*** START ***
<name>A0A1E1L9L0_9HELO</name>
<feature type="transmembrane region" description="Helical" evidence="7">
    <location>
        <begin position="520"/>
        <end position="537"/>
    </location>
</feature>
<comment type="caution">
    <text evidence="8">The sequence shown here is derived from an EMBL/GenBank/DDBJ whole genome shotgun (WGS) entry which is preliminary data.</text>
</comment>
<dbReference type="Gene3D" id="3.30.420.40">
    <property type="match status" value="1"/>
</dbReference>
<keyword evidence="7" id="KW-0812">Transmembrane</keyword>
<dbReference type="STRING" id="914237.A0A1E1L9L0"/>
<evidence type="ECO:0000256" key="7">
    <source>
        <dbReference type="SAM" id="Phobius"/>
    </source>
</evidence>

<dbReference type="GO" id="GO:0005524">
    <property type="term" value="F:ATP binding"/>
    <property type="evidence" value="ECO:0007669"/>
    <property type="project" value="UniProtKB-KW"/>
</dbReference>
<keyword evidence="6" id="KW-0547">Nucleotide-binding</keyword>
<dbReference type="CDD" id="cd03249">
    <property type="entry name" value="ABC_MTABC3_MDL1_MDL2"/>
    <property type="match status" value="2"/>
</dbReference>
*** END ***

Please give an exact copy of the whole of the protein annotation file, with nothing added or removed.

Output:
<name>A0A1E1L9L0_9HELO</name>
<feature type="transmembrane region" description="Helical" evidence="7">
    <location>
        <begin position="520"/>
        <end position="537"/>
    </location>
</feature>
<comment type="caution">
    <text evidence="8">The sequence shown here is derived from an EMBL/GenBank/DDBJ whole genome shotgun (WGS) entry which is preliminary data.</text>
</comment>
<dbReference type="Gene3D" id="3.30.420.40">
    <property type="match status" value="1"/>
</dbReference>
<keyword evidence="7" id="KW-0812">Transmembrane</keyword>
<dbReference type="STRING" id="914237.A0A1E1L9L0"/>
<evidence type="ECO:0000256" key="7">
    <source>
        <dbReference type="SAM" id="Phobius"/>
    </source>
</evidence>

<dbReference type="GO" id="GO:0005524">
    <property type="term" value="F:ATP binding"/>
    <property type="evidence" value="ECO:0007669"/>
    <property type="project" value="UniProtKB-KW"/>
</dbReference>
<keyword evidence="6" id="KW-0547">Nucleotide-binding</keyword>
<dbReference type="CDD" id="cd03249">
    <property type="entry name" value="ABC_MTABC3_MDL1_MDL2"/>
    <property type="match status" value="2"/>
</dbReference>